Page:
Technology and software
Financial services
14 weeks
What we did
Design research
Product design
6 small-screen devices showing a selection of abstracted design patterns we created with Sage

Sage is one of the UK’s largest software companies, with a range of solutions helping businesses of all shapes and sizes manage their finances and operations.

But there isn’t a single view of all these services. The folks at Sage had a hunch that an overview screen might be valuable for their customers. They asked Clearleft to help them test this hypothesis.

The Results

Insight and recommendations to inform the product roadmap

Exploring a new value proposition through rapid prototyping and concept testing

Validating a hypothesis with real users

Providing a realistic experience for existing customers to gauge their interest

A proven method for validating product decisions

Demonstrating that rapid prototyping can be used to quickly test future product ideas

The Full Story

How do you help a large organisation make decisions faster?

Sage is really big. Clearleft is not. For this project we wanted to take advantage of both of these facts.

A large organisation like Sage has a lot of institutional knowledge. They know their business and they know their customers. There’s simply no way that Clearleft could possibly gain the same level of expertise in a short amount of time. That’s okay. We made sure to turn to Sage whenever we had questions about how their customers get things done.

On the other hand, it’s hard for an in-house team to move quickly. The larger the organisation, the slower the decision-making process. That’s where Clearleft comes in. We can design, build, and test at a rapid pace.

This project was a collaboration. By combining Sage’s knowledge with Clearleft’s speed we were able to tackle the central question: would customers be interested in having a single screen that gathered information from different Sage products into one place?

Adapting the thought process from product-centric to human-centric

How do you know you’re testing at the right level of fidelity?

At Clearleft, we like building things that make life better for users. But on this project, we had to constantly remind ourselves that the main purpose wasn’t to build something in order to ship it; the main purpose was to decide whether there was an interest in this product even existing.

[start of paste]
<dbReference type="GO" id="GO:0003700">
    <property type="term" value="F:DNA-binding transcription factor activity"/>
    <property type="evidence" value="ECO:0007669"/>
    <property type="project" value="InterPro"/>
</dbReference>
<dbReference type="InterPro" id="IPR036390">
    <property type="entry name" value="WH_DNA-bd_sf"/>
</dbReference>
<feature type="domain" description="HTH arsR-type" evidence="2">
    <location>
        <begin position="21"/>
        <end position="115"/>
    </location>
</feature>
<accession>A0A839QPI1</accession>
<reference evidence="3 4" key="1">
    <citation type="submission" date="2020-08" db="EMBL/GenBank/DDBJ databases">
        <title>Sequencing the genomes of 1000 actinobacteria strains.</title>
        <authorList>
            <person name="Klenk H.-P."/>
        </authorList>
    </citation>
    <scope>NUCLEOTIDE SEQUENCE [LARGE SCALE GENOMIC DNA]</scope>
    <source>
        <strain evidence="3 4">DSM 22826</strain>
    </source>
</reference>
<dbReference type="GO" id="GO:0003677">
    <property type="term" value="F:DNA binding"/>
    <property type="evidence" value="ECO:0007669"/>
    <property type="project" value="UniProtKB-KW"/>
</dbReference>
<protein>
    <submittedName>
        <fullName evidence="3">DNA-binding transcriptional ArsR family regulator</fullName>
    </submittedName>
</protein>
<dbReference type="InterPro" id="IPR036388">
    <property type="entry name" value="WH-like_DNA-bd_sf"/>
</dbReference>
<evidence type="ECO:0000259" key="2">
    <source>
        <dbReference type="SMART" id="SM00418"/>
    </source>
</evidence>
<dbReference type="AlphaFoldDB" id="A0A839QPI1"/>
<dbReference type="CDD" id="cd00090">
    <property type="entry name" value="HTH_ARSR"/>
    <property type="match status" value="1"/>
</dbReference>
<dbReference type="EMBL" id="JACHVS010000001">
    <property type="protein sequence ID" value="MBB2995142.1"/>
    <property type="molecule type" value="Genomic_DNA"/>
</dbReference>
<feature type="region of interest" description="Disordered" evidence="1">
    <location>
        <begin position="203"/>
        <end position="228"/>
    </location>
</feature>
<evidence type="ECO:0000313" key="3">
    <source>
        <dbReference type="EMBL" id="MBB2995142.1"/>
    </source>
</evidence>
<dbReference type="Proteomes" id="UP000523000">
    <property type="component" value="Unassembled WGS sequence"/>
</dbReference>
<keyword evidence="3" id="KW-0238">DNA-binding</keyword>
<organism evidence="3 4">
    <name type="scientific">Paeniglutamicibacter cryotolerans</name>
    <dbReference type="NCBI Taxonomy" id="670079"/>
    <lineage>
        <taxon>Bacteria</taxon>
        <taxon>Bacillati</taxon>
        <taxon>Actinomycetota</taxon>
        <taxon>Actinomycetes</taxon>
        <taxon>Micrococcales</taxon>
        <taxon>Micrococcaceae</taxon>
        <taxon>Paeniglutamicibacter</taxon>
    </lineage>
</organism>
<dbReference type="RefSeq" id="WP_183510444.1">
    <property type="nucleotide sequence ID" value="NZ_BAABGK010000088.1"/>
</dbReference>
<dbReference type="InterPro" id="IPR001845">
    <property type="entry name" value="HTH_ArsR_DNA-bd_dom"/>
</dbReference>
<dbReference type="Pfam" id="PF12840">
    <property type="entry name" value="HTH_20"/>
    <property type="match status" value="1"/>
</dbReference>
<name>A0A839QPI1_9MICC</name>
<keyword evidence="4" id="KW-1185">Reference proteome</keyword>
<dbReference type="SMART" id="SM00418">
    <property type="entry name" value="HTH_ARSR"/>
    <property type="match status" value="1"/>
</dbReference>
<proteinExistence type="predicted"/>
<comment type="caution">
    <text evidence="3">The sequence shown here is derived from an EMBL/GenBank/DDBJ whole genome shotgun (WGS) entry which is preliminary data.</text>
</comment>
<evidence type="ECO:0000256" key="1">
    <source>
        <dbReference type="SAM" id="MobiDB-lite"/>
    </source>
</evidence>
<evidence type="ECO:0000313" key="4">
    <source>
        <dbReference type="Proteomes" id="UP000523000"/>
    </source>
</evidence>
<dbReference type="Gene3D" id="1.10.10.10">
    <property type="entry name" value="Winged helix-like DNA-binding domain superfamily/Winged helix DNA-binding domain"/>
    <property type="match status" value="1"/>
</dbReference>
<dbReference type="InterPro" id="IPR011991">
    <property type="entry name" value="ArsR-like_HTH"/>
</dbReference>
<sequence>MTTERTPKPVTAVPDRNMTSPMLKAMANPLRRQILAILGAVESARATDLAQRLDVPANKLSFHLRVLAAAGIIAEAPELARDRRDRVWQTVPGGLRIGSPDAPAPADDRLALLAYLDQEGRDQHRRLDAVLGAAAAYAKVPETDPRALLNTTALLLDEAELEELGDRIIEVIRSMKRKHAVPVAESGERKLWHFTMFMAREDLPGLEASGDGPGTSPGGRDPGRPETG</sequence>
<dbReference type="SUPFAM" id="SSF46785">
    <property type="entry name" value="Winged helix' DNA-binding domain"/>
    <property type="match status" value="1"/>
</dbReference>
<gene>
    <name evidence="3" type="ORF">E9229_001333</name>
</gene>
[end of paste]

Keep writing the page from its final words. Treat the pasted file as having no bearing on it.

But in order to answer that question, we knew we had to build something. Just asking people whether they could imagine using a hypothetical service isn’t going to provide accurate results. To be confident about your product roadmap, you need to test with a prototype. It doesn’t have to be perfect, it just has to exist.

Three weeks in, I thought "how the hell are we going to do this?" But you've absolutely nailed the prototype!
— David Smallman Sage
9 hand-drawn sketches of some early wireframes the team worked on early in the project.
Communicating the vision

Working on the prototype brought up the eternal question: where do you stop? On the one hand, you want the prototype to feel real and interactive so that the testing is realistic. But on the other hand, if you build in every possible eventuality, you might as well build the finished product.

In the end, we built something that was shallow, but believable. A prototype doesn’t need to be production-ready, but it needs to give the impression that it’s production-ready. This prototype was built with smoke and mirrors, but the smoke and mirrors were high-fidelity.

A zoomed out screenshot of a Miro board showing the progression of the prototypes, annotated with lots of post-it notes.
Analysis of a high-fidelity prototype.

How do you demonstrate that this process can be repeated?

If Clearleft had to recruit test subjects for this prototype, we would have really struggled to find the right people. But fortunately, we didn’t have to. Sage knows their customers. They put together a perfect roster of representative users.

Because the prototype was built in code rather than simply being a mock-up, it was responsive, performant, and accessible. This meant that customers could test it using their own equipment. That added to the realism of the test, as well as ensuring that no one was excluded.

In the end, the testing showed that there was indeed an appetite for an overview screen. Sage can now move forward with a decent level of confidence. And if they need more confidence, they can iterate on the prototype and repeat the testing process. For that, they don’t need Clearleft any more. We’re very happy about that!

For this project, the combined team of Clearleft and Sage practitioners were acting almost like a research and development wing. For another project, Sage can repeat the process but this time without Clearleft practitioners.

The short-term goal of this project was validating a hypothesis for Sage’s product roadmap. But the longer-term effect is that Sage can apply the fast-paced design cycle they’ve picked up from Clearleft.

More work